Terence A. Todman, a St. Thomas-born career foreign service officer, died Wednesday at Roy L. Schneider Hospital. He was 88.
In a press release Wednesday, Gov. John deJongh Jr. said, “Cecile and I join the people of the Virgin Islands in mourning the death of Ambassador Todman and in extending our condolences to Mrs. Doris Todman and the entire family.”
“We have lost a tremendous individual and son of our soil, a person that made his presence known internationally but never lost touch with his roots and his home,” deJongh said, adding that Todman was a quiet force in the community on many levels.
Delegate Donna M. Christensen said Todman was a trailblazer who opened the doors for young people who aspire to his level of excellence and dedication to the country.
“A native son of St. Thomas, Career Ambassador Todman is credited with guiding our country through some difficult relationships and challenges and he paved the way for other people of color to succeed and eventually hold leadership positions in the U.S. State Department,” Christensen said.
Lt. Gov. Gregory R. Francis said he got to know Todman when he served as Veterans Affairs director.
“His military service and experiences made him particularly sensitive to the plight of the territory’s veterans. Many of our conversations involved how we could better serve those in need,” Francis said.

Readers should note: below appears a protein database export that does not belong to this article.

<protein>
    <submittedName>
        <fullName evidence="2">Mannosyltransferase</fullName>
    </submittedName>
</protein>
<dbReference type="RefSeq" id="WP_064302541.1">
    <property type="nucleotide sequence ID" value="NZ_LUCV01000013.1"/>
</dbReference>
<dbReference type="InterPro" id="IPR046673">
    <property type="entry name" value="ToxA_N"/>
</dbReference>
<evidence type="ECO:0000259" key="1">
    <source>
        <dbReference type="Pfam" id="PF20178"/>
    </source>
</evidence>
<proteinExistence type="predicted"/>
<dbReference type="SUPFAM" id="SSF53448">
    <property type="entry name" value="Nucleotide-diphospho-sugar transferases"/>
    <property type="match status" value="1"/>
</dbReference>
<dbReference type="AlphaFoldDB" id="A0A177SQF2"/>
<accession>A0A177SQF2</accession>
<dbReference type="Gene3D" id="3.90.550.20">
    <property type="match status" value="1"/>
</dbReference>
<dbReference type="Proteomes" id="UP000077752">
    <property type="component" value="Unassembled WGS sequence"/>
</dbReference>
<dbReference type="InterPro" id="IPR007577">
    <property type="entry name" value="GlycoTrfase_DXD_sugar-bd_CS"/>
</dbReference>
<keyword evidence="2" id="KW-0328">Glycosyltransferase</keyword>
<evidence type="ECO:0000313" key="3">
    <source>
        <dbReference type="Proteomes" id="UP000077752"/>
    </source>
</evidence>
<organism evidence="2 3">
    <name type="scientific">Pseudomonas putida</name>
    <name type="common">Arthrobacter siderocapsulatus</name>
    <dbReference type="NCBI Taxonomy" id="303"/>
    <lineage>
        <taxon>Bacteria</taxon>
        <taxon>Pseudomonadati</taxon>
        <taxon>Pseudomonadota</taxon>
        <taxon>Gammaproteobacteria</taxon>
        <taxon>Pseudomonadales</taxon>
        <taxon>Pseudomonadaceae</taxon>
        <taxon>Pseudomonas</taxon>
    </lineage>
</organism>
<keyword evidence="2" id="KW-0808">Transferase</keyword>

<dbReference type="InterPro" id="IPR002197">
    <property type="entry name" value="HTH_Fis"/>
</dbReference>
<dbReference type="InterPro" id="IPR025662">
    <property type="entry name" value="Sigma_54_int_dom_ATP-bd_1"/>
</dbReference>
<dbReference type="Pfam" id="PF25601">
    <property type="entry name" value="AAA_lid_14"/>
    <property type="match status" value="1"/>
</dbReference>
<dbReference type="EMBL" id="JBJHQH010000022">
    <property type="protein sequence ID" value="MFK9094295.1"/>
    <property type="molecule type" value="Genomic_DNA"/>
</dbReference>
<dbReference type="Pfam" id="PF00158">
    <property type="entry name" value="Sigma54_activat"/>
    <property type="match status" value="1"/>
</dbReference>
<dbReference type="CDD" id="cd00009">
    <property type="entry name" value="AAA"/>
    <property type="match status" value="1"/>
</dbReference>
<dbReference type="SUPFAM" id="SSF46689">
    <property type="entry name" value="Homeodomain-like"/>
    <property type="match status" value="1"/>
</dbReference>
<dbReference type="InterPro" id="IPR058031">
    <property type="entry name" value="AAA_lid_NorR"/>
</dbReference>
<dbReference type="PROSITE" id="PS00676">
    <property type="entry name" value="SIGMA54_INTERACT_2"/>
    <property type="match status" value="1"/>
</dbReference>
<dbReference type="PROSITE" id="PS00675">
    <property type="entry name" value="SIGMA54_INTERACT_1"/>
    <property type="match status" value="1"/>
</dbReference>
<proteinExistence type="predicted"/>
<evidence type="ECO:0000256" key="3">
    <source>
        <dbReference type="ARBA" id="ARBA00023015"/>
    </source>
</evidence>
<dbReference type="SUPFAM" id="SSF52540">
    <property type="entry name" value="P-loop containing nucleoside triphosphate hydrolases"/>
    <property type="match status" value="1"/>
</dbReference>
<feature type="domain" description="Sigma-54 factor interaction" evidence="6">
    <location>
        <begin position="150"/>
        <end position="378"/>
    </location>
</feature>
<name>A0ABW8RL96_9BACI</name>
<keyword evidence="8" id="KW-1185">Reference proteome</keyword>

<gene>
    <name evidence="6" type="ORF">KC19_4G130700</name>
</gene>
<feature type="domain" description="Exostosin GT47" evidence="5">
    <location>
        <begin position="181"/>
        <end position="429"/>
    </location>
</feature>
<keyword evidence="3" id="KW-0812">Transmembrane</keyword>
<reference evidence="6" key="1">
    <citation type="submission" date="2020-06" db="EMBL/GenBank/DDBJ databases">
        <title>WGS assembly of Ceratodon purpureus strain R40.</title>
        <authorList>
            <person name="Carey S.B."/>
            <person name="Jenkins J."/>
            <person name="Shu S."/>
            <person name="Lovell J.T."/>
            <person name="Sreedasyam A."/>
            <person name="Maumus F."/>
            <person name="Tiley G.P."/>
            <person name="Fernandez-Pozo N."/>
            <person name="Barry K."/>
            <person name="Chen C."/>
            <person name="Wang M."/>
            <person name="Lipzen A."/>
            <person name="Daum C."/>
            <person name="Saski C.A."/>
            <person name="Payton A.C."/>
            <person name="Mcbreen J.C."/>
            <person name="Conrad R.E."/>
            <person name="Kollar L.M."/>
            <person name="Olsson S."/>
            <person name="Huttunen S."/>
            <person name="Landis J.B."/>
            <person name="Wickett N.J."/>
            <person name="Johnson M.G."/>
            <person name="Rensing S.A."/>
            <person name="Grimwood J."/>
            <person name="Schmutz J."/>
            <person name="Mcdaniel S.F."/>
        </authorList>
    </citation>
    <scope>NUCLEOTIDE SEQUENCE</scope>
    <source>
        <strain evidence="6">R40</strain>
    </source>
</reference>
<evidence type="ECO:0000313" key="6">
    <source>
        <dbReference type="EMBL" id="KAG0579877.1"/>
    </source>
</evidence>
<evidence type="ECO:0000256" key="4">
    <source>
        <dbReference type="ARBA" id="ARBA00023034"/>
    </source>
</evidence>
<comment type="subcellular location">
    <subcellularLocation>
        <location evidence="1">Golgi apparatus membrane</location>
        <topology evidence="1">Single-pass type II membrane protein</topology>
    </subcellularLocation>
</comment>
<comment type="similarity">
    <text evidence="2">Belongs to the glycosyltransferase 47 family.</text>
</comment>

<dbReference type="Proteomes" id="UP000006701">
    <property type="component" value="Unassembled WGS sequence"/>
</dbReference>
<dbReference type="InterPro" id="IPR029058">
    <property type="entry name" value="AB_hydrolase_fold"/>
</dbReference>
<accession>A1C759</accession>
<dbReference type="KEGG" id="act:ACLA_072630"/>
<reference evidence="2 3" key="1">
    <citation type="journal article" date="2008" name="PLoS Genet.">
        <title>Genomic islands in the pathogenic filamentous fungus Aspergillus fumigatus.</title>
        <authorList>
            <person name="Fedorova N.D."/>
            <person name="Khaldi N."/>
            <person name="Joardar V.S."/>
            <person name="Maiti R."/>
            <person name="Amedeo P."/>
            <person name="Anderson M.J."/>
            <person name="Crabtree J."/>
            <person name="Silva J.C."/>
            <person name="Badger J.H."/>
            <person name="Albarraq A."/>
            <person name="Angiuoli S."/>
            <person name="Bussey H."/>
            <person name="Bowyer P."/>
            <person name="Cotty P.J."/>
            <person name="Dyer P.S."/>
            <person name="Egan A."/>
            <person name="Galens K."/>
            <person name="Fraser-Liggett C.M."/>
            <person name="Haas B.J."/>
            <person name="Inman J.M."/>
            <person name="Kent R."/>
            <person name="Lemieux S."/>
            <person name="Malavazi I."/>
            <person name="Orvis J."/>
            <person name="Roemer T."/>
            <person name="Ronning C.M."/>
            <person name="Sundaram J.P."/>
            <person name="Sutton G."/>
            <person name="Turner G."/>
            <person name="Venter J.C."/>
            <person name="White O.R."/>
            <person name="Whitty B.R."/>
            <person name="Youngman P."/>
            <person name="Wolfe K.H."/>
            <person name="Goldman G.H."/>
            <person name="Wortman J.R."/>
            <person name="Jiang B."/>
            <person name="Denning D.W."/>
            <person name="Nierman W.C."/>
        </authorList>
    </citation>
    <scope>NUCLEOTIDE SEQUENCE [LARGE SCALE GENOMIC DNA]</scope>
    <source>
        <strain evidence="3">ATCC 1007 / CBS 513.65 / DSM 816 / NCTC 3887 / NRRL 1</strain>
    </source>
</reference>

DeJongh noted that, during a diplomatic career that spanned four decades, Todman served in nearly a dozen countries – six as a United States ambassador. During a decorated career, he rose to the rank of career ambassador, the state department’s highest position.
Todman served more than 20 years on the University of the Virgin Islands Board of Trustees, and the university named a chair in his honor. He received an honorary doctorate from UVI at the 2013 graduation ceremony.
In July, the Legislature passed a bill naming the university’s St. Thomas campus, as well as the airport access road numbered Route 302, in Todman’s honor.
Todman was born on March 13, 1926, to Rachel Callwood and Alphonso Todman. One of 13 siblings, he attended public school, graduating in 1944 from Charlotte Amalie High School. Todman attended Puerto Rico’s Inter-American University but dropped out within a year to serve as a commissioned officer in the U.S. Army.
He was sent to Japan, which had just surrendered in World War II following the atomic bombings at Hiroshima and Nagasaki. During four years in Japan, Todman became a first lieutenant. Years later, his service overseas earned him a place in the Infantry Hall of Fame at Fort Benning, Ga.
In 1949, Todman returned to Inter-American University and earned a degree in political science. His experiences in Japan and in Puerto Rico fueled an interest in international relations and Todman decided to pursue a diplomatic career. He continued his education with a master’s degree in public administration from New York’s Syracuse University in 1953.
While a student, Todman worked for the State Department as an international relations officer in the Near Eastern and South Asian Affairs department. After graduating, he moved to Washington, D.C., and enrolled in post-graduate political science courses at American University, a private school well known for its emphasis on public service careers.
At about the same time, he married Doris Weston, also of St. Thomas. They are the parents of Terence, Patricia, Kathryn and Michael.